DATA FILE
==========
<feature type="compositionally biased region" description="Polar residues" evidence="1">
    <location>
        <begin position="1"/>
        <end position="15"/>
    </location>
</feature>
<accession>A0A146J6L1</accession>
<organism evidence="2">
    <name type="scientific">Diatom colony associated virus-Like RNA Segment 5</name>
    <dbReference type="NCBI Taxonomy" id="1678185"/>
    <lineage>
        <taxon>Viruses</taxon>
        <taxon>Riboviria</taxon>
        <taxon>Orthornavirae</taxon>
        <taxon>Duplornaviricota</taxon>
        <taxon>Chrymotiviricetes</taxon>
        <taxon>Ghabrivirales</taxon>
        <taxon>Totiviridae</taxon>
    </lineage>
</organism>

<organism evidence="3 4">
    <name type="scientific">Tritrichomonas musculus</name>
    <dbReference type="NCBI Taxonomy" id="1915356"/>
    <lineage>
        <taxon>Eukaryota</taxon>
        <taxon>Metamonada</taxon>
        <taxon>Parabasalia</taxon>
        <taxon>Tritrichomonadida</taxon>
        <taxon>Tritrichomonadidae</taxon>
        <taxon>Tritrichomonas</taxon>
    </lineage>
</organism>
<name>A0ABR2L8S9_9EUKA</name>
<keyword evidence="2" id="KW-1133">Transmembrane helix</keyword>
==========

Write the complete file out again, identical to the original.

<feature type="compositionally biased region" description="Polar residues" evidence="1">
    <location>
        <begin position="1"/>
        <end position="15"/>
    </location>
</feature>
<accession>A0A146J6L1</accession>
<organism evidence="2">
    <name type="scientific">Diatom colony associated virus-Like RNA Segment 5</name>
    <dbReference type="NCBI Taxonomy" id="1678185"/>
    <lineage>
        <taxon>Viruses</taxon>
        <taxon>Riboviria</taxon>
        <taxon>Orthornavirae</taxon>
        <taxon>Duplornaviricota</taxon>
        <taxon>Chrymotiviricetes</taxon>
        <taxon>Ghabrivirales</taxon>
        <taxon>Totiviridae</taxon>
    </lineage>
</organism>

<organism evidence="3 4">
    <name type="scientific">Tritrichomonas musculus</name>
    <dbReference type="NCBI Taxonomy" id="1915356"/>
    <lineage>
        <taxon>Eukaryota</taxon>
        <taxon>Metamonada</taxon>
        <taxon>Parabasalia</taxon>
        <taxon>Tritrichomonadida</taxon>
        <taxon>Tritrichomonadidae</taxon>
        <taxon>Tritrichomonas</taxon>
    </lineage>
</organism>
<name>A0ABR2L8S9_9EUKA</name>
<keyword evidence="2" id="KW-1133">Transmembrane helix</keyword>